When Idris and Sabrina Elba, husband and wife, launched their gender-neutral skin-care brand, S’able Labs, in July 2022, it was just ahead of the boom in celebrity beauty launches.
The brand had been in development for over a year, born during the height of the Covid-19 era. The impetus was an Instagram Live series the couple started together called “Together Tuesdays,” in which they talked about couples. The idea of S’able Labs is that skin care is genderless and something that couples can share. Growing up in Vancouver, Canada and experiencing acne as a teenager, Sabrina Elba became a beauty aficionado from an early period. But the co-founder of S’able Labs said she also struggled as the only Black person in high school and felt the lack of representation in beauty, too.
“My relationship with beauty early on felt a lot like an investment on my part into brands that weren’t investing in me,” she said. “I had a complete misunderstanding about how to care for melanated skin. But it wasn’t only because I wasn’t surrounded by people who looked like me, but it was also because the beauty industry didn’t cater to people who looked like me.”
As her relationship and eventual marriage to Idris Elba blossomed, Sabrina was exposed to a more entrepreneurial culture and mindset, which eventually translated into S’able Labs. Today, the brand is just over 1 year old and sells five products ranging from $28-$50 through its e-commerce site and SpaceNK.
Zooming in from Camden, London, joined the Glossy Beauty Podcast to discuss how the Instagram Live series inspired the brand, what it’s like operating a celebrity brand and what it means to be a melanin-inclusive brand.
Her wellness journey
“[Before 2020], there was no wellness in our household. Wellness to me was like watching other people go to the gym or reading a book about how to get more fit. I had a very poor diet and still sometimes do. [But after getting Covid-19], I said ‘This is my moment; I am changing.’ [In 2020], we were stuck in Santa Fe, New Mexico … so we had a lot of time to figure out what wellness was for us. But I quickly realized that I didn’t fit into the wellness space. It felt very Goop-centric, in that it serves a certain type of woman who dressed a particular way or looked a certain way. But where Idris and I felt that we both could relate to our wellness was around community. Our mental health was directly impacted because we couldn’t see our family and friends. And then it was like this light bulb went off in our heads. We started an Instagram Live [series] called ‘Together Tuesdays’ where we interviewed duos that we thought were great. People would always say, ‘If you want to have a strong relationship, you need to have a strong sense of self.’ And community became so intertwined with everything we did when discussing wellness.”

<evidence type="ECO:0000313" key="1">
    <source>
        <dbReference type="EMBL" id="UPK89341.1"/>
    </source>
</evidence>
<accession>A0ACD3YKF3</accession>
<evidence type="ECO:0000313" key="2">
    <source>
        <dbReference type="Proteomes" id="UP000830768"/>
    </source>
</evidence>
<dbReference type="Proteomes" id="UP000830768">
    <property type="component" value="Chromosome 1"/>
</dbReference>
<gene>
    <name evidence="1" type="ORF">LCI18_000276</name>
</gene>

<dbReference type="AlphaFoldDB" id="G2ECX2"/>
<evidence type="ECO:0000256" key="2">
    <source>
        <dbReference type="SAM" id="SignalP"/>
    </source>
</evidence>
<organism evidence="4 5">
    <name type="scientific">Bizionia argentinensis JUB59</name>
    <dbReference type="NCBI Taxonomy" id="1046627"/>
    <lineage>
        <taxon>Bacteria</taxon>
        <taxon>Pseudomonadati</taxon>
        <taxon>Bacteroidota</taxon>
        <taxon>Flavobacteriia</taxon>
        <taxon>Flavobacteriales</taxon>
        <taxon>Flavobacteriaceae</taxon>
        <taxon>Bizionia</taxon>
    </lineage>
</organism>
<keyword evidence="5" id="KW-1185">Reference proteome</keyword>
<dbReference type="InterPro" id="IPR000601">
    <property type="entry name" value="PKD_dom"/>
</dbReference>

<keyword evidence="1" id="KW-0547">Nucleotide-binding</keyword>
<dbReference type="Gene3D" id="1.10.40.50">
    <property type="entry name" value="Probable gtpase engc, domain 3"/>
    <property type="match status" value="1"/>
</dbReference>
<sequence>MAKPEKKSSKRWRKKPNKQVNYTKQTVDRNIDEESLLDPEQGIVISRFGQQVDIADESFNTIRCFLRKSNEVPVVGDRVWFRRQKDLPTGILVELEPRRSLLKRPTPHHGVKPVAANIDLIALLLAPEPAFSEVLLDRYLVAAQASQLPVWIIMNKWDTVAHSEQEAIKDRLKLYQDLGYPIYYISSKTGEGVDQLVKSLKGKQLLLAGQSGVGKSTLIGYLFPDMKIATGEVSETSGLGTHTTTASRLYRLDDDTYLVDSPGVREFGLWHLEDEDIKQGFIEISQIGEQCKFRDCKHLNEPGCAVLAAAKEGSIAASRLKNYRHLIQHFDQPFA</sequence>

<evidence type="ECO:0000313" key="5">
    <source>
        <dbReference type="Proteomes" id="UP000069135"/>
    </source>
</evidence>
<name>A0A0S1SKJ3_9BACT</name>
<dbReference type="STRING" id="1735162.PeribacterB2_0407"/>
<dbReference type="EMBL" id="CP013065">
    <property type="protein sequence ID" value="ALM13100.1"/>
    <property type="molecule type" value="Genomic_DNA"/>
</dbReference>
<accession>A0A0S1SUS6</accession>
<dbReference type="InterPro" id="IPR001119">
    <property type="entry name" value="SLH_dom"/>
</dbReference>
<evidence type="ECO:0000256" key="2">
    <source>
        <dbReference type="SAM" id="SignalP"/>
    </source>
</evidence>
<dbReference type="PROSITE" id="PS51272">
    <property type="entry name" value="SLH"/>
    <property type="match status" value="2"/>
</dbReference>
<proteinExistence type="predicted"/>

What it’s like to work with your husband
“It’s not always easy. I’ll be completely honest. But I love him to bits, and we’ve developed good boundaries and barriers. When you’re working together, you have to go through work avenues when you want to get information from each other. Trying to ask him about an email at midnight in bed will not be the most productive thing for our relationship, even though I want that answer so I can be productive at work. I need to go through his [personal assistant] and find a scheduled time to have a work meeting. It’s different from trying to organize a date in our romantic life. Learning to treat work like work and love like love was a big learning curve for me.”
Reconciling with the idea of a ‘celebrity’ brand
“When we started this brand, it was before this [surge] of celebrity brands, as you may call it. It was one brand after the other, every week, it felt like. But we created this brand because we felt there was a space in the market for a brand that catered to melanated skin and was melanin-inclusive without excluding anyone. So then when we got lumped into this overly saturated group of celebrity skin care, it was really frustrating. We never wanted this brand to be about us.
We go to the chemist with our formulations; we decide every ingredient in there and everything we take out because we want quality ingredients. … That’s part of the reason I tell people, ‘Call it a celebrity skin-care brand if you want, but the passion and heart that’s been put into this brand [makes that term] feels like it’s discrediting [our work].’”